Cities/Urban / 04.09.2015

By Anjum Altaf Anyone wanting to understand urbanization needs to get past two major misunderstandings. First, urbanization is not about individual cities – neither solving their problems nor enhancing their potential for growth. The end result of urbanization is indeed an increase in the population of cities but the term itself refers to the movement of people from rural to urban locations. But which urban locations do (or should) people move to? That is a more important question.  What are the choices that exist and what determines the attractiveness of one location over another? Should public policy attempt to influence the spatial distribution of population by altering the attractiveness of different types of locations? Second, the pattern of urbanization is not predetermined. People move primarily to seek work and therefore any change in the distribution of employment opportunities should alter the pattern of migration. Different industrial or economic policies...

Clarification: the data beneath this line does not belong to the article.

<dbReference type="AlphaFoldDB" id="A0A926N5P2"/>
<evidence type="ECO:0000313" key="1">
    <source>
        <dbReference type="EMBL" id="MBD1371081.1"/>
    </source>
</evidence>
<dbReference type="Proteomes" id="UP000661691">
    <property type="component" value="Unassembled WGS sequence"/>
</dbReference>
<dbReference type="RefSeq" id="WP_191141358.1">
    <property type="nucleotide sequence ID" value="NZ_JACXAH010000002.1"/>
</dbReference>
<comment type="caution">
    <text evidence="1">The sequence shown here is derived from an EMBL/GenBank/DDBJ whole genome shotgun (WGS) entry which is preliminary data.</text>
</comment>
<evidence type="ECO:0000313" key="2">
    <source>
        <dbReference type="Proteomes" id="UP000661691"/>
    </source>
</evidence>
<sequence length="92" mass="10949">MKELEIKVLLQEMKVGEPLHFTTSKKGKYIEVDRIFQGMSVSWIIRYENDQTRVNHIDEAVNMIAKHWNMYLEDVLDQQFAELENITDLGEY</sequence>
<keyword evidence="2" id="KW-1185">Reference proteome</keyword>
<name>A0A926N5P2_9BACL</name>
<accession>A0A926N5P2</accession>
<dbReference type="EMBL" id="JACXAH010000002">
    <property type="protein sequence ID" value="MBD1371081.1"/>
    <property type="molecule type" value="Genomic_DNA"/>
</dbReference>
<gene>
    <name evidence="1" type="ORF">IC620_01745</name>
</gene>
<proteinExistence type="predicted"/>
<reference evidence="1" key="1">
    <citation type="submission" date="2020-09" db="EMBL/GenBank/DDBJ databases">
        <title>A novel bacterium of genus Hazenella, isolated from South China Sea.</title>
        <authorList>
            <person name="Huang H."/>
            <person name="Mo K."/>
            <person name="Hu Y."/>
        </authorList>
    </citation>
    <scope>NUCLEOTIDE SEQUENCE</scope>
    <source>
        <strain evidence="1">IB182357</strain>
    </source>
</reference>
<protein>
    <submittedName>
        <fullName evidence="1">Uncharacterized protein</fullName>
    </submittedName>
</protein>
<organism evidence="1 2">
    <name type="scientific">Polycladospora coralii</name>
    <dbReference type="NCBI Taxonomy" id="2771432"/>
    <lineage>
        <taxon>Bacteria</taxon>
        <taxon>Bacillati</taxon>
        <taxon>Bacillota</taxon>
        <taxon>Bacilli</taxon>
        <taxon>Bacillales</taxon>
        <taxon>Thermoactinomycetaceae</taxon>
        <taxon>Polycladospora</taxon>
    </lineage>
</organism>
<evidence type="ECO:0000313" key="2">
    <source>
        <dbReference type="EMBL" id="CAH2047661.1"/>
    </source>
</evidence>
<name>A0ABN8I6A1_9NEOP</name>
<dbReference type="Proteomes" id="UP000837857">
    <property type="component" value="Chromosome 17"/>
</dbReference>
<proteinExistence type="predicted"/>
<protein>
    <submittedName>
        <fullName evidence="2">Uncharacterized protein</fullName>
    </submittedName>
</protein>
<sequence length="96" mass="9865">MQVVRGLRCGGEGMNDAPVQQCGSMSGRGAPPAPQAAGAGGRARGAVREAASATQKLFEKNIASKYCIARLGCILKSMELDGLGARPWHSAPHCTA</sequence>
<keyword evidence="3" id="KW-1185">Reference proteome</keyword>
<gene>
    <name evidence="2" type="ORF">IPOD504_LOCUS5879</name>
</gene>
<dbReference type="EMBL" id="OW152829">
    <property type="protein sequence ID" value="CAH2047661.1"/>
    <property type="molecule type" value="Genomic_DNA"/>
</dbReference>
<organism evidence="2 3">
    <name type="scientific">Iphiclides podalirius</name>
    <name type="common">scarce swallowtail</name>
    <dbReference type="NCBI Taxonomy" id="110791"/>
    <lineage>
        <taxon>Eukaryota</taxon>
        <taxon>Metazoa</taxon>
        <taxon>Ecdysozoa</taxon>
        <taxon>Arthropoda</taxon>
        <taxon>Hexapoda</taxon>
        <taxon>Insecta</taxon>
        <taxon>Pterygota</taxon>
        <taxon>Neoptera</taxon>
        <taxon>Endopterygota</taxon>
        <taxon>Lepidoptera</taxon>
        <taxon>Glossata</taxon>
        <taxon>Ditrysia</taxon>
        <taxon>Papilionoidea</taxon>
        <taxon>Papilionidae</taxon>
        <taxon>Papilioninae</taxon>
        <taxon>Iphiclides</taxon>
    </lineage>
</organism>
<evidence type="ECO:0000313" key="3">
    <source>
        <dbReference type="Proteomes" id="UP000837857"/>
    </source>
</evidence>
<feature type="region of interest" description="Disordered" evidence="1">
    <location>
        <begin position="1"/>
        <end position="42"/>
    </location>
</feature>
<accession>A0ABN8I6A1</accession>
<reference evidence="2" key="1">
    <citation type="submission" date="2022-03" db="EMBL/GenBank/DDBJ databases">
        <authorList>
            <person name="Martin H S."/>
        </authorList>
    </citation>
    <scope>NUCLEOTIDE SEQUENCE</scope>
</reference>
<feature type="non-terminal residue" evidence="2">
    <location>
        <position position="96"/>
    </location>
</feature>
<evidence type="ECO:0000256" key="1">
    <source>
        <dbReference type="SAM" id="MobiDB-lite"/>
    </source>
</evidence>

Cities/Urban / 26.05.2013

A Citizens' Initiative By Anjum Altaf The presence of international borders that are closed is unfortunate in many ways. However, to a social scientist they present the possibility of fascinating natural experiments in which locations close to each other but separated by the border can be studied to advantage. For example, the Punjab border separates Kasur in Pakistan from Ferozepur in India by a distance of 39 miles. One would not expect much to change over such a short distance except for policies that are decided at the national or regional levels, e.g., those related to land, taxation, subsidies, etc. If we study the two cities in depth perhaps we might be able to infer the impact of such policy differences on the prospects of the cities and the lives of their residents. It was such a thought experiment that prompted me to propose a study along these...

Cities/Urban / 20.05.2013